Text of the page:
Yesterday was Darwin Day, on which we honor perhaps the greatest naturalist of all time...and today is the birthday of another great naturalist, Joseph Banks.
Born to a wealthy English family on this date in 1743, Banks learned about nature from nature but also at Oxford University. He met with other scientific men of his day at the Chelsea Physic Garden and the British Museum, and he became an advisor to the king of England, urging him to support voyages of discovery to new lands.
The king must've agreed, because soon Banks was off on several voyages of discovery. He described birds, including auks, when he traveled to Newfoundland and Labrador, in northern Canada. (He mistakenly called the auks penguins, but penguins are a southern-hemisphere bird, and they are not closely related to auks.)
|"Kookaburra sits in |
an old gum tree..."
Banks's most important voyage was with James Cook's HM Bark Endeavor. Cook and Banks traveled to Brazil, other parts of South America, then Tahiti, New Zealand, and Australia. Banks did the first scientific study of the beautiful, bright bougainvillea plant while in Brazil, and he and two other botanists made the first major collection of Australian flora (plants), with more than 800 specimens described and also illustrated by shipmate Sydney Parkinson.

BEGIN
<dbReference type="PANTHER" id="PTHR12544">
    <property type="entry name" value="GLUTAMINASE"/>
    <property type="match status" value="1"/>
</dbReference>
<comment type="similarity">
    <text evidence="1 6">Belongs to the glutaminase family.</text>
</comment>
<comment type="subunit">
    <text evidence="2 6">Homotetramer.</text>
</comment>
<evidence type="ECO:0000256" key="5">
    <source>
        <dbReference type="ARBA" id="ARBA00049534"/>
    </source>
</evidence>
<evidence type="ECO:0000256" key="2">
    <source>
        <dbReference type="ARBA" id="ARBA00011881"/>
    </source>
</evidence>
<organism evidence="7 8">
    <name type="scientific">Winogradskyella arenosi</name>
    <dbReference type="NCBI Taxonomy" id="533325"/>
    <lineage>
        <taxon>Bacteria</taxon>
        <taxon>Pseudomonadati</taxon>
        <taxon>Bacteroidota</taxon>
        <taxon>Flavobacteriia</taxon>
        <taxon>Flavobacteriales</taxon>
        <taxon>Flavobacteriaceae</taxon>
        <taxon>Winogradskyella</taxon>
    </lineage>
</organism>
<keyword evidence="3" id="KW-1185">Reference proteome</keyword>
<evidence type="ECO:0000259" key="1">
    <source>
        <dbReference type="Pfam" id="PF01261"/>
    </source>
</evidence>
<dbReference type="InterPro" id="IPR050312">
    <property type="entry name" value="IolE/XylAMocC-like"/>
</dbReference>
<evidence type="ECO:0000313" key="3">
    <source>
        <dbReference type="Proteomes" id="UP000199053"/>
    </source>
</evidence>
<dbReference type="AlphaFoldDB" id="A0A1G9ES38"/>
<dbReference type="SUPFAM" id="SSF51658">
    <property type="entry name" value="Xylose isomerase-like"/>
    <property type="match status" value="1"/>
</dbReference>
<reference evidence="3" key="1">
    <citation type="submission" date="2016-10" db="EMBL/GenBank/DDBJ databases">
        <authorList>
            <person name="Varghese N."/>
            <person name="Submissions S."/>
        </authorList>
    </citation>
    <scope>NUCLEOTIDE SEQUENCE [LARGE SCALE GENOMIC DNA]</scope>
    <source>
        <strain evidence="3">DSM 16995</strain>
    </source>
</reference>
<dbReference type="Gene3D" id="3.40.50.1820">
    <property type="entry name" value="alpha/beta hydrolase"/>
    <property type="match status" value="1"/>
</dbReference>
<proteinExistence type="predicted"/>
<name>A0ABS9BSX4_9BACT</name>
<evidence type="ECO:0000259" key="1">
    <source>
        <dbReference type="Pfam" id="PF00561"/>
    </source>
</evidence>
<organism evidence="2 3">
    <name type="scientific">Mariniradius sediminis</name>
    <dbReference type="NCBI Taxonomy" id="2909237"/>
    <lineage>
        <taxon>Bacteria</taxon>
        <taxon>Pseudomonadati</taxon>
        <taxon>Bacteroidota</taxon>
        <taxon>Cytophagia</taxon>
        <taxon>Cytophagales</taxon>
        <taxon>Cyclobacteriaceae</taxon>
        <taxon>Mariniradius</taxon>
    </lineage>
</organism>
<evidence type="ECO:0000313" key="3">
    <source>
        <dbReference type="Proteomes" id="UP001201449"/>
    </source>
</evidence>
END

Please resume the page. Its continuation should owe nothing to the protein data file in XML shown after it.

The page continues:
This voyage to Australia took place from 1768 to 1771. When the explorers returned to England, they were instantly famous. Banks hired five artists to create watercolor paintings from Parkinson's drawings and notes about color. He went on to hire 18 engravers to turn the 743 completed watercolor paintings into copper plates. (This was very costly, but remember, Banks was a wealthy man!) Banks didn't publish these illustrations, but instead gave the copper plates to the British Museum.
Banks's Florilegium was finally published in 34 volumes just recently—between 1980 and 1990!
(By the way, Joseph Banks's birthday is given here in “old style”; according to the Gregorian calendar, his birthday is February 24.)
Also on this date: